Now, unbolt the caliper from the trailing arm where it is mounted. There should be two bolts that mount the caliper and hold it in place. After you remove these two bolts, you should be able to slightly move the caliper out of the way of the disc. Exercise caution when moving the caliper around-make sure that you do not let the caliper hang from the rubber brake line, as this will most certainly damage the line.

Once you have the caliper out of the way, remove the small screw that holds on the brake disc. You will need a Phillips head socket tool for this task (you can try using a big screwdriver, but odds are the screw will be on too tight and you may end up stripping it). At this point, make sure that the parking brake is off. You should now be able to pull the disc off of the hub. If there is any resistance, use a rubber mallet to tap the brake disc off. Sometimes the disc will require some heavy smacks with your rubber mallet to get it off.

If you are having a difficult time getting the disc off, it's probably because the parking brake shoes are stuck on the back of the disc. You might need to adjust the parking brake so that it's not gripping the disc. For more information on this process, see Pelican Technical Article: Parking Brake Adjustment - Porsche 911 Carrera.

Installation of the new brake disc is a snap; simply push it onto the hub. Before you install the new disc, take a close look at your parking brake shoes and see if they warrant replacing. If you can see metal on the shoes, or if the previous owner had a hard time remembering to remove the emergency brake, then it might be a good time to replace these. After you install the new discs on both sides, you should test your parking brake and adjust it if necessary. Refer to Project 53 and Project 51 for more details.

After the new disc is installed, replace the retaining screw, reattach the caliper, and install new brake pads. Your new rotors should last a long time, and you should see an improvement in your braking after the wear-in period for your new brake pads.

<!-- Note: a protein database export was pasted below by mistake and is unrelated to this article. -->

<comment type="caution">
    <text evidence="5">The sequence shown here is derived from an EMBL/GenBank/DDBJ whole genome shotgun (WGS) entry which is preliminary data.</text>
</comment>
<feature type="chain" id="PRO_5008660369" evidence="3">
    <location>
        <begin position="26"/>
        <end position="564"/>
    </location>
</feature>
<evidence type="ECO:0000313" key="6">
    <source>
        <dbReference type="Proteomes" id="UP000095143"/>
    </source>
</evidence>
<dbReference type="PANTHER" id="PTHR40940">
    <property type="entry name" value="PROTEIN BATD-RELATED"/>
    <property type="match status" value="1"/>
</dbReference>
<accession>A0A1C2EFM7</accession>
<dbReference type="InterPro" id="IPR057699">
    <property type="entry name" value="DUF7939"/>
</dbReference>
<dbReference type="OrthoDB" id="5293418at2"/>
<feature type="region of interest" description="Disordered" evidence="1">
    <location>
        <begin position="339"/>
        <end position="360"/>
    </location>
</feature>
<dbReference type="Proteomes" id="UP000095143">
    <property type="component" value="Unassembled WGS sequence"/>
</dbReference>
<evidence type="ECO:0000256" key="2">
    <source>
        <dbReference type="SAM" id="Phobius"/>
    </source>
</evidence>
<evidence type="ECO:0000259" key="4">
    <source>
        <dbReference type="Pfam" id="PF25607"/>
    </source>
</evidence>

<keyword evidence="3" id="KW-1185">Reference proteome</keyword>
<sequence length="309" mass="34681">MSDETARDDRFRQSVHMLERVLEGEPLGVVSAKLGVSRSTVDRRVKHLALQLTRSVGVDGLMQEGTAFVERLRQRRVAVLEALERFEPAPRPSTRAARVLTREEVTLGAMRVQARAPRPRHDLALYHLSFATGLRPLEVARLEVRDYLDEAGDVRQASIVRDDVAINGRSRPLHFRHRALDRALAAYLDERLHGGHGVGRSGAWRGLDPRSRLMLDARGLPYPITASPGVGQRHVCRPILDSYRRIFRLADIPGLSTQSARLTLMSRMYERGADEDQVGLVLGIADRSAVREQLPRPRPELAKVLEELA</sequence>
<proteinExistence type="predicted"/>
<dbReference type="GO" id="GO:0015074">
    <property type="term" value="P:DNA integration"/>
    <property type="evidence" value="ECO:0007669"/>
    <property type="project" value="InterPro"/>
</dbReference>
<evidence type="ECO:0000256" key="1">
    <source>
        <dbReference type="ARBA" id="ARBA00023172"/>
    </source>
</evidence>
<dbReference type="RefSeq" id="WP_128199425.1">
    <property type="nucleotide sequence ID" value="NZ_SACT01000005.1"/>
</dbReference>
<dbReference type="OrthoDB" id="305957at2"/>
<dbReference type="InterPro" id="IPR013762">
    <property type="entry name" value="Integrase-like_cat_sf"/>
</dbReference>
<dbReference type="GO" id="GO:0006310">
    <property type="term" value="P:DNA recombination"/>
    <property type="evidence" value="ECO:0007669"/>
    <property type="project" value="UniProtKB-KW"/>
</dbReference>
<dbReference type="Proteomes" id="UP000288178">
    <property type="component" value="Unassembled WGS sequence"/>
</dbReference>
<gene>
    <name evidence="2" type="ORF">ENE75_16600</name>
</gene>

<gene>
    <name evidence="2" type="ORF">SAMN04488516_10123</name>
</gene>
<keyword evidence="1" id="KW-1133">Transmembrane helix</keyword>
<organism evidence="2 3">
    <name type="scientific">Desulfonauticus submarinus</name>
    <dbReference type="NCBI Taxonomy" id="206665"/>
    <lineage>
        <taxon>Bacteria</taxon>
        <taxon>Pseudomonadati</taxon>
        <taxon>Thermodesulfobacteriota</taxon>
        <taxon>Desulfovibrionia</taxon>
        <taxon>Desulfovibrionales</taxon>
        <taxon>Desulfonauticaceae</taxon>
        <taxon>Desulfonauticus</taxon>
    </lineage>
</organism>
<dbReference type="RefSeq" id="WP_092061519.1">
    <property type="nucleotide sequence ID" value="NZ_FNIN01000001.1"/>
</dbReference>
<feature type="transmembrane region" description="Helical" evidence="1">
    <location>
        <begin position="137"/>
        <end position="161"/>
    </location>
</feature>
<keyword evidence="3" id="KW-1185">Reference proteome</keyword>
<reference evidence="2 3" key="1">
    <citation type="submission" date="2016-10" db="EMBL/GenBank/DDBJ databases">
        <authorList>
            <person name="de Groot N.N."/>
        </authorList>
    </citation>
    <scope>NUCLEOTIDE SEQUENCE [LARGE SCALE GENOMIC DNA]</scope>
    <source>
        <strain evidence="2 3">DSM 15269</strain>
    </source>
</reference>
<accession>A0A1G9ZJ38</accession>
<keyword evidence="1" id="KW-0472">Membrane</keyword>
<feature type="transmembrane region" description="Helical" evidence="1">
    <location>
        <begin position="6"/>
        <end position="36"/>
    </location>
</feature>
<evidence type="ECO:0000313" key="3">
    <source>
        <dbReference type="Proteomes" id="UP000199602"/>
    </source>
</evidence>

The front and rear brake discs look almost identical.
Figure 1

The front and rear brake discs look almost identical. The rear brake discs have an inner "drum" area that acts as the surface for the emergency brake to press against. While all the Carreras have disc brakes at all wheels, the rear parking brake mechanism is most similar to a drum brake system. You may want to paint the inner hats and edges of the discs with some high-temp paint. This will keep them from rusting after you install them.

Before you remove your brake discs, it is important to first measure them to see if they need to be replaced.
Figure 2

Before you remove your brake discs, it is important to first measure them to see if they need to be replaced. Use a micrometer to perform the measurement. If you use a dial caliper, then you might get a false reading because the disc wears on the area where the pads make contact, not on the edges of the disc. Make sure that you take several measurements in a few different places on the disc in order to compensate for potential low or high spots.

Removal of the caliper is accomplished by unbolting the two hex bolts that mount it to the arm (yellow arrow).